The most important factor in maximizing idle time is to ensure that your EV’s battery is always adequately charged. To do this, it is important to choose an EV that is able to hold a significant amount of charge and has a reliable battery system. Additionally, you should always be sure to plug in your vehicle whenever possible. This will help ensure the battery maintains its full capacity while also allowing for longer idle times without needing additional charging.

Different situations (e.g. traffic, cold weather)

According to Matthias Tonn, principal program engineer on the Ford Mustang Mach-E, “heating the interior and battery is by far the major secondary energy use” of electric vehicles.

Clemént Heinen, attribute lead in Polestar’s vehicle development team, adds, “When you compare an ICE to an EV, ancillary systems become more dominating.” While electric vehicles are propelled by a highly efficient motor and battery pack, conventional internal combustion engine (ICE) vehicles use the engine’s waste heat to warm the vehicle’s interior. The climate system, for example, has a profound impact, and its impacts are readily apparent.

Bishop’s estimates incorporate the use of a circulation fan, heating, and cooling systems, heated front and back screens, heated mirrors, seats, and a steering wheel. The main energy consumers in this group are the heating and air conditioning systems, which can take up to 3 kW and 4 kW of power, respectively, and reduce range by 8.3 km to 11.1 km per hour of operation.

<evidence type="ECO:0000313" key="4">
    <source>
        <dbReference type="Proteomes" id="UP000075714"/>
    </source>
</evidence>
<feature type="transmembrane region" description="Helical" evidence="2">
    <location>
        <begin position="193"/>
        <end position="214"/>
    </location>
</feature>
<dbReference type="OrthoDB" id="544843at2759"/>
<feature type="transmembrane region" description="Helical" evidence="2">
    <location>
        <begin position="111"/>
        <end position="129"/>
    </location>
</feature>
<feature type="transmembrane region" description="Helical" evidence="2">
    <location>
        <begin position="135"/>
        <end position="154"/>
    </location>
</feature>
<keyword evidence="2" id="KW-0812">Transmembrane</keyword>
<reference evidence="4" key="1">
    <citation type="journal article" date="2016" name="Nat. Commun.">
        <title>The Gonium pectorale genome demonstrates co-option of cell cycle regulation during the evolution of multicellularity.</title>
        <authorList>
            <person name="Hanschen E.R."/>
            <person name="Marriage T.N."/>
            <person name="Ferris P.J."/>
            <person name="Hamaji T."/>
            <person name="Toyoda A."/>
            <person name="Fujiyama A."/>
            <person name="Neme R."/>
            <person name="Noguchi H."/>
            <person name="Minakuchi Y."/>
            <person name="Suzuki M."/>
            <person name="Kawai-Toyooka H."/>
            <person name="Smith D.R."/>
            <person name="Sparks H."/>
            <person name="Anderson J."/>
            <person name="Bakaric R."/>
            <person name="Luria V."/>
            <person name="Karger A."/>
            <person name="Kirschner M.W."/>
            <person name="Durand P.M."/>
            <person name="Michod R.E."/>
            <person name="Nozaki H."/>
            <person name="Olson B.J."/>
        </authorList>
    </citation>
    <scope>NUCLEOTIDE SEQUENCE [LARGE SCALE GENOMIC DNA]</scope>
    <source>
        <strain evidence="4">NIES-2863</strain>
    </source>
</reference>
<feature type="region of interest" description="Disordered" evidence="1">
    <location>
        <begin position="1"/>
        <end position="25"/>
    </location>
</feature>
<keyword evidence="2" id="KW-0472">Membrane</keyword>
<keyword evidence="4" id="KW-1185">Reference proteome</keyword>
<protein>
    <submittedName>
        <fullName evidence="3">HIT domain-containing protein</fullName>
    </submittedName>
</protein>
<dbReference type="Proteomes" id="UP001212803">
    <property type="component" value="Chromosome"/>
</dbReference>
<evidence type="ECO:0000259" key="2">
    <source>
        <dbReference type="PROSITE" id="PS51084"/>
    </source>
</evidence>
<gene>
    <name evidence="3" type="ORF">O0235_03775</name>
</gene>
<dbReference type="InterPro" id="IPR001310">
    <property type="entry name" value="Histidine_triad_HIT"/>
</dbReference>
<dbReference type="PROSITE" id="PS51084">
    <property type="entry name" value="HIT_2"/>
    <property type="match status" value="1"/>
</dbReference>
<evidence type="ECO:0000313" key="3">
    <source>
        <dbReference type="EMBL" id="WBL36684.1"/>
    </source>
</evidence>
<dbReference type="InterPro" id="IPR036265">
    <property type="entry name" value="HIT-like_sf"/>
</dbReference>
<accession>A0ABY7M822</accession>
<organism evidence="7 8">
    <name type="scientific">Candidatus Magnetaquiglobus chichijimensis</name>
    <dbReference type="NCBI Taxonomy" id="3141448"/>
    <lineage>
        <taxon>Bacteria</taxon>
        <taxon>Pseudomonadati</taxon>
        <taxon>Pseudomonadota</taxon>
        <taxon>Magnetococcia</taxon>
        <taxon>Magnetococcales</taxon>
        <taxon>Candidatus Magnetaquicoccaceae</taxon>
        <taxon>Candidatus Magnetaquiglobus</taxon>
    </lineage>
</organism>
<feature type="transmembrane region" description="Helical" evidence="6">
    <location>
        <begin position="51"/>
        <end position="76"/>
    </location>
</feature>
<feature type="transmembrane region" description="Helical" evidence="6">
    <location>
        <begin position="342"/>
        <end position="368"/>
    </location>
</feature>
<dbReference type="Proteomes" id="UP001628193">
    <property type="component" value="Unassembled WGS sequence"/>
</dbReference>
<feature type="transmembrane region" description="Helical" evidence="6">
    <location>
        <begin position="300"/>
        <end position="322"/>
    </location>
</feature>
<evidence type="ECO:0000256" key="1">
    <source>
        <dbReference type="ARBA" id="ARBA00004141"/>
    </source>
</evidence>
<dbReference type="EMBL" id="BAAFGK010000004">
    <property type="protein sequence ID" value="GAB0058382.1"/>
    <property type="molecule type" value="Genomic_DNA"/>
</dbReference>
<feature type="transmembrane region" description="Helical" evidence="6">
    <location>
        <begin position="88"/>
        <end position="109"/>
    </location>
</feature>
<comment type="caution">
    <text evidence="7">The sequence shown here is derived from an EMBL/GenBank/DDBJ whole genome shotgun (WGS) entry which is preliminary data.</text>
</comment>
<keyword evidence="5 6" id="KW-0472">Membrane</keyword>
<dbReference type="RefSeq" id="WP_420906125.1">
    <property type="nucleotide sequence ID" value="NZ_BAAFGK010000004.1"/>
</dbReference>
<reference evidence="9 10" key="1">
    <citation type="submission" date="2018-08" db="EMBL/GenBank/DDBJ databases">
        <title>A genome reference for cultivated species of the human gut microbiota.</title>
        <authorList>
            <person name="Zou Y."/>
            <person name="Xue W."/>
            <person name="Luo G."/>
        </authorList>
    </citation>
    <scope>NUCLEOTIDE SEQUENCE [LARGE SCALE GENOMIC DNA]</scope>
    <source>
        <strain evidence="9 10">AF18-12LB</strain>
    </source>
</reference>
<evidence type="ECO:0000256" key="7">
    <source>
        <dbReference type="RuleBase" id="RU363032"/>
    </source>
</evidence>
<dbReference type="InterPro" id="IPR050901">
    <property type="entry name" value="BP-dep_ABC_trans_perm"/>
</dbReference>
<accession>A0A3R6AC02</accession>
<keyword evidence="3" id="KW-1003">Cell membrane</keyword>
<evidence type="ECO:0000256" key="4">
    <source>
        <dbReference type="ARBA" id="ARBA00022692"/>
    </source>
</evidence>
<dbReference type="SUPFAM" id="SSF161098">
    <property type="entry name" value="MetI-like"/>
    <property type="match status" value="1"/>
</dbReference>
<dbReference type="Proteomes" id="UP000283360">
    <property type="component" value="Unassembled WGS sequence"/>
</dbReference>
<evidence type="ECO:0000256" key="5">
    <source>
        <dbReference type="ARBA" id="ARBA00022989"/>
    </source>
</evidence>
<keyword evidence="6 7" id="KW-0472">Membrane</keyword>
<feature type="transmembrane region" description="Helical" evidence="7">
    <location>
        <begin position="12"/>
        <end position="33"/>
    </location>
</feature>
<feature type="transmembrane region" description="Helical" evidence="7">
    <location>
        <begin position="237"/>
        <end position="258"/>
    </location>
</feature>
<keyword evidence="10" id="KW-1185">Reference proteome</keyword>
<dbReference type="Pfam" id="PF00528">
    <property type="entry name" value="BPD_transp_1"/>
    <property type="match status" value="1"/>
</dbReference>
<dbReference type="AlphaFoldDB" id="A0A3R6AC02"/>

It’s interesting to note that heated seats are a significantly more efficient method of warming the car’s occupants than the conventional alternative, using only 50 watt-hours per seat and 560 meters of range each hour. 

If you’re interested in what’s inside an EV’s battery, make sure to read this article to find out!

How Long Can An Electric Vehicle Idle FAQs

How Long Can an Electric Car Idle With AC On?

As long as the battery is charged, an electric vehicle may sit in traffic with the air conditioning on. A depleted battery will cause the car to lose power and switch off. For this reason, it’s crucial to avoid letting the battery run too low. Many elements come into play, including the size of the car’s battery and the ambient temperature. In any case, we can provide you with some broad recommendations.

Having an electric vehicle is a great way to reduce your carbon emissions and preserve the environment – but it also comes with its own set of challenges. To keep warm in chilly weather, you’ll need to plan ahead because battery size determines how long your car’s heater can run while idling. In colder temperatures, where more work is required from the heater to maintain cabin comfort, larger batteries will give you longer warming time than smaller ones!